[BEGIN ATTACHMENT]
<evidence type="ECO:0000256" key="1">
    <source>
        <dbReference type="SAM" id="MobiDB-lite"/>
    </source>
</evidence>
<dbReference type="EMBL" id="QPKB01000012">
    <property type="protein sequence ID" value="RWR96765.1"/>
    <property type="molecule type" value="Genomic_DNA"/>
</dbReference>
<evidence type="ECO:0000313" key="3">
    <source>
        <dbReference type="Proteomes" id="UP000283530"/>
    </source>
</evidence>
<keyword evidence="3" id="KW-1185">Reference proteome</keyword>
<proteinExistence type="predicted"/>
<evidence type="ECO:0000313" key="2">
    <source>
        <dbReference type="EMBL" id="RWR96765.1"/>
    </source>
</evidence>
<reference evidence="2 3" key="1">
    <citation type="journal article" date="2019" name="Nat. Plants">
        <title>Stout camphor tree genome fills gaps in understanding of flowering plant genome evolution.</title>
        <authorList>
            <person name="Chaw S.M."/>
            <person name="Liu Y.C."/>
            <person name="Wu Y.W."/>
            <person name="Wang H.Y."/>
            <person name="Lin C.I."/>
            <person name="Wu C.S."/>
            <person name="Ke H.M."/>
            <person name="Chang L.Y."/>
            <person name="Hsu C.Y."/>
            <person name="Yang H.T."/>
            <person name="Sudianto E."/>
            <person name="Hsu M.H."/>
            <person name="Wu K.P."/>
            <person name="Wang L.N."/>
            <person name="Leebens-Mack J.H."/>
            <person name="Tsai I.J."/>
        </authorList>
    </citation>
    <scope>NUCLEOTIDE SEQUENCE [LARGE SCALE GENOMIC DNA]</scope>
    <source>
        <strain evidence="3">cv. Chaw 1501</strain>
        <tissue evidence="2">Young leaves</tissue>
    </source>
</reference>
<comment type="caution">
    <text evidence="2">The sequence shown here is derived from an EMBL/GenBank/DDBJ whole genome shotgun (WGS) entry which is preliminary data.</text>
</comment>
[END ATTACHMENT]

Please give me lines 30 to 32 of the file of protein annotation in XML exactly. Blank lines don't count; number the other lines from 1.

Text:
            <person name="Lin C.I."/>
            <person name="Wu C.S."/>
            <person name="Ke H.M."/>